Brocade is making this much simpler to understand. Brocade has a single SDN Controller, based on OpenDaylight. Below that, IP products have their own local control planes as always, and there is a range of automation and provisioning mechanisms.
For Brocade vADC, we refer to a function called the Service Director (which was formerly named “services controller”). It’s not a network controller; it’s a provisioning and metering mechanism for our pooled bandwidth offering. This enables on-demand spin-up and wind-down of SteelApp micro-ADCs, creating new value and eliminating the provisioning complexity in a data center or a cloud environment.
This is one of the things that makes Brocade’s vADC product roadmap so differentiated and compelling. Service Director allows you to use a few or a lot vADCs to achieve your result, so it’s really an innovative usage-based model.
By contrast, Brocade’s SDN Controller based on OpenDaylight is doing a much higher abstraction of services and capabilities, complimentary to all our IP and automation offerings. Network infrastructure is too complex and fragmented; it’s almost impossible to get the network to behave according to business requirements. However, those requirements can be modeled as business logic in an application that runs on top of Brocade SDN Controller, which then issues commands to the various network elements. This automation and programmability can be applied to all parts of the network – switches, routers, firewalls, VPNs, ADCs – whether they’re physical or virtual.
What do you see as the relationship going forward between the Vyatta platform and SteelApp?
Herrell: Vyatta has expanded dramatically since its early days as the pioneer in virtual routing. In the “old IP,” network products were identified by function – a router, a firewall, an ADC. In the New IP this distinction starts to dissolve as functions are coming together.
Brocade’s software strategy includes a unified service offering from Layer 2 to 7. Today we offer that capability in virtual functions – in fact we’re the only vendor in the world with this portfolio, and it can be deployed today wherever you want it, whether that’s a private data center, public cloud, or a hybrid. That’s really interesting for a variety of customers so that they can single-source their virtual network functions.
Longer-term, customers will require multi-function network services for virtual and cloud environments. There will be commonality at the data plane level, optimized for the hottest hardware. This approach allows network services to be ubiquitous across the server infrastructure. Being able to have those services that we can invoke for the customer is a very appealing proposition for the emerging software-defined data center environments.
What do you see as Brocade’s ambitions in security, over the next three to six quarters?
Herrell: Security is a very specialized and very niche area, and you see that in the scope and the size of the companies and the narrowness of what they’re pursuing. Security is certainly not one thing – it’s a thousand different things, and it’s constantly changing. We think that there is a security awareness that our products have to have and, in some cases, enabling capabilities that work better with security products. With that said, we are not a security company. We don’t plan to become a security company. But we will have a range of APIs that enable best-in-class security to be designed into network architectures.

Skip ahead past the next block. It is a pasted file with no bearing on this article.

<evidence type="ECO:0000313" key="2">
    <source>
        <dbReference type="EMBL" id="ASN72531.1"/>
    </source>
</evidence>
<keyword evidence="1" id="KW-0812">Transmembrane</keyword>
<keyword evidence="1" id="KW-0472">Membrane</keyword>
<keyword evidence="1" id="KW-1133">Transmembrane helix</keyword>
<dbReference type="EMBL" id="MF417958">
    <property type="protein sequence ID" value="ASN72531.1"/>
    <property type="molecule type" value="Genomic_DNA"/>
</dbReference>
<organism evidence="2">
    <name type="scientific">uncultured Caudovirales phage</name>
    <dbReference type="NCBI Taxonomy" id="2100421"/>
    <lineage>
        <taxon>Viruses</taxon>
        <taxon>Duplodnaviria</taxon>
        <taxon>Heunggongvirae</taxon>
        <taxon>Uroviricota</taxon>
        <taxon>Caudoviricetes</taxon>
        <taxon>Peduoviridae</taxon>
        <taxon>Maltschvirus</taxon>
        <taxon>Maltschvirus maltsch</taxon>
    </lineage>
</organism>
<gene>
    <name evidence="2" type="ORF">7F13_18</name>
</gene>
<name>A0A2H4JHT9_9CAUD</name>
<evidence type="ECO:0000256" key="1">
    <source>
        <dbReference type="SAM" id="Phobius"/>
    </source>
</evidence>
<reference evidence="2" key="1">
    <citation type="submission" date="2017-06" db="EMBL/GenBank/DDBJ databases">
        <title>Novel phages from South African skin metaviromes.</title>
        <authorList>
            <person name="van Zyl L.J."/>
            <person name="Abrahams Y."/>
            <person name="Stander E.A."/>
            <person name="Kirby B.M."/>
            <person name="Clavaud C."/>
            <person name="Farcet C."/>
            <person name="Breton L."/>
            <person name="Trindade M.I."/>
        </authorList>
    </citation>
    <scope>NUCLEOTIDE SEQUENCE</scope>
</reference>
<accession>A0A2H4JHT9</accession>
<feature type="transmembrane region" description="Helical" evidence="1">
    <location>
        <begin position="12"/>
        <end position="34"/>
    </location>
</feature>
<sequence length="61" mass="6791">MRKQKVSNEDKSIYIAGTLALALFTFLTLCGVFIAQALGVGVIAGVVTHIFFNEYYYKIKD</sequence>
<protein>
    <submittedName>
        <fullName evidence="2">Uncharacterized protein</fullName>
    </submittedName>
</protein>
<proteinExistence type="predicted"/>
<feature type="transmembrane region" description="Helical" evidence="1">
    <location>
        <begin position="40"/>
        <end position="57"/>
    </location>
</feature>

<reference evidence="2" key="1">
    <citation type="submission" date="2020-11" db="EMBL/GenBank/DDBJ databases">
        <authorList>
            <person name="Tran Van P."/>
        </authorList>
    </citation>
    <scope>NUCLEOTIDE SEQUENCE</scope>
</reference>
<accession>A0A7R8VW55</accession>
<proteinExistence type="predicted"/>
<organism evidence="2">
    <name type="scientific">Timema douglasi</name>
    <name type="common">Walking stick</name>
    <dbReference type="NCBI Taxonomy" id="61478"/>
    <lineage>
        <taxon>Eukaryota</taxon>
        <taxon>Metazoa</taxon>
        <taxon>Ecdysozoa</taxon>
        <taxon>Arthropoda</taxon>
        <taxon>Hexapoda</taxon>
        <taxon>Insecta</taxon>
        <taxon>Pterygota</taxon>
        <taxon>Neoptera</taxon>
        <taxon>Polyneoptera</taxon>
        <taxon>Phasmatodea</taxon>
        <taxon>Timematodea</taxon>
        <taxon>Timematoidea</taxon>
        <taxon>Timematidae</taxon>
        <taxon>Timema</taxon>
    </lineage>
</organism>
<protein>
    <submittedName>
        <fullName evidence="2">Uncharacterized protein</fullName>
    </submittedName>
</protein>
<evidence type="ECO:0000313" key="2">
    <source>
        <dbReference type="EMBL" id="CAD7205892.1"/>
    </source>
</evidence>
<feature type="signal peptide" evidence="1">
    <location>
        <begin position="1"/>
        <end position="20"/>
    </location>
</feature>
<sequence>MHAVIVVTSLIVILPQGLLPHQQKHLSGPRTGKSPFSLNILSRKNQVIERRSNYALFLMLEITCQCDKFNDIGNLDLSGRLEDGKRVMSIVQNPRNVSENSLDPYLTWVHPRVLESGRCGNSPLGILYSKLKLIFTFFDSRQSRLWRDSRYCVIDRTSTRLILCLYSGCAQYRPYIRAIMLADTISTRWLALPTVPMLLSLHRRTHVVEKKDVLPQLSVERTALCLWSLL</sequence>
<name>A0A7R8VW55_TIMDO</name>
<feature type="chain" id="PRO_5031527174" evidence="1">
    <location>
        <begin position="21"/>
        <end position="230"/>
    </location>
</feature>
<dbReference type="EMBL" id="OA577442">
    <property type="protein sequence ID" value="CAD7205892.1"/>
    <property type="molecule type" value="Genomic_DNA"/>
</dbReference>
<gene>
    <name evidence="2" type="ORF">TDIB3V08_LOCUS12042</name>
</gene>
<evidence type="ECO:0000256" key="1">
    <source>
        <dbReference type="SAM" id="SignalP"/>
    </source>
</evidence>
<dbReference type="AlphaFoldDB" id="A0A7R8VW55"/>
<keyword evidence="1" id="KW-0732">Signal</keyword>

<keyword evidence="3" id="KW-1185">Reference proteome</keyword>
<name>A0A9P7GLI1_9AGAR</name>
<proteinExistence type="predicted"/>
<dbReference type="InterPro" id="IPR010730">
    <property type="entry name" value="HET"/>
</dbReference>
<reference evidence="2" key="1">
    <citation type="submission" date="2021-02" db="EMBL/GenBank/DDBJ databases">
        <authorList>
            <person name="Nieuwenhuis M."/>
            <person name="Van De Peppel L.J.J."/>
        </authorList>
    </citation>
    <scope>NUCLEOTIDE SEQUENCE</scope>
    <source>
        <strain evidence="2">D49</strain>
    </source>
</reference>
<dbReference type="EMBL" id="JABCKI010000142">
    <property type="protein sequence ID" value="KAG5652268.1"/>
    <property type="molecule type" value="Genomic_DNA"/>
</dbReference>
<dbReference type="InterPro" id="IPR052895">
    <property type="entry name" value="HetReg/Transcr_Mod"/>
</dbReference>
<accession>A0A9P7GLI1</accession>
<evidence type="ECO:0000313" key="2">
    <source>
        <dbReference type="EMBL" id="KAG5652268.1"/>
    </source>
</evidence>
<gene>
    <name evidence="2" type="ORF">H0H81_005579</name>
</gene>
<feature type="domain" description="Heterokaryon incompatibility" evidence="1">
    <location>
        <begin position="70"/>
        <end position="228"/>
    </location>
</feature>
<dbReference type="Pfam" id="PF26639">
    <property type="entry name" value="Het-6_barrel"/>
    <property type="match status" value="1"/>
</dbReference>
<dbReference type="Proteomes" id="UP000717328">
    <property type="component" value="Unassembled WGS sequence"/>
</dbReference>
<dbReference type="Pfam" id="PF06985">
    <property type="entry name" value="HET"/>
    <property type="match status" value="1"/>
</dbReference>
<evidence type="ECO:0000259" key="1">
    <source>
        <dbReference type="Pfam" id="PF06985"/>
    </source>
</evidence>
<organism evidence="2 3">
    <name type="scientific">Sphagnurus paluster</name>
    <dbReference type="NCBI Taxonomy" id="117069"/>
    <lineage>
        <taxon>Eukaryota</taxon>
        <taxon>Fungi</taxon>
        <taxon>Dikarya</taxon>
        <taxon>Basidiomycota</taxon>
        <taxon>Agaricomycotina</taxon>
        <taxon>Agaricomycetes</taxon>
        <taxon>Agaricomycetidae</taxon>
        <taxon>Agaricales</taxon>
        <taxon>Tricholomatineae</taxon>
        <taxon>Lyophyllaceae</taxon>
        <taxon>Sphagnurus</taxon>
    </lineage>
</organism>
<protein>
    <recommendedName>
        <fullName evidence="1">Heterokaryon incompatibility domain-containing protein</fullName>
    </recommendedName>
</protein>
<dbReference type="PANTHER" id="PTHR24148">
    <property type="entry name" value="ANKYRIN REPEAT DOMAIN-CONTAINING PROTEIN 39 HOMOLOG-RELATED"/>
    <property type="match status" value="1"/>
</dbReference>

It used to be a lot more delineated between the network infrastructure silo and the security silo. The software-defined data center is changing that dramatically, and it’s blurring those lines very much. And so we’re making sure that we have good, open, exposed interfaces into that blurry area so that the best-of-breed security partners can work with us and know that we’re not trying to use old-school methods. You’ll see some interesting innovations from our software roadmap that will allow for our virtual network services to be the best partner for security companies out there, because of that openness.
Brocade is also talking a lot about New IP. Can you provide our audience with an overview of what is New IP and how SteelApp fits into it?
Herrell: New IP is really about approaching IP networking from the perspective of the new environment – one defined by the massive growth of cloud, social, mobile, and big data. This changing environment brings fundamentally new demands on the network. It’s a brand new way to conceive of network designs, and creates the window for a new breed of IP solution designs based on openness and virtualization. This is why for the first time software plays a significant role in network infrastructure.
It’s an application-centric view of infrastructure, and that’s why vADC is such an important component for customers. SteelApp has an undeniable history of being application-centric so we’re proud to leverage that heritage as the foundation of Brocade’s broader vADC strategy.
Brocade is not going to dictate what hypervisor is selected. We’re not going to dictate what hardware is selected. We’re not even going to dictate what geography you’re going to deploy this in, or whose data center or which cloud provider you’re going to deploy it in. The New IP very much has that freedom attribute to it. Every day when we wake up, we’re thinking, “How do we advance our software capabilities to enable the New IP?” Clearly, one of our latest actions has been to embrace the vADC opportunity and we’re proud to build upon the SteelApp foundation in that pursuit.
If someone is interested in SteelApp how can they get started?
Herrell: You can visit the following links to request trials for various SteepApp services: Brocade SteelApp Traffic Manager, Brocade SteelApp Services Controller, Brocade SteelApp Web Application Firewall.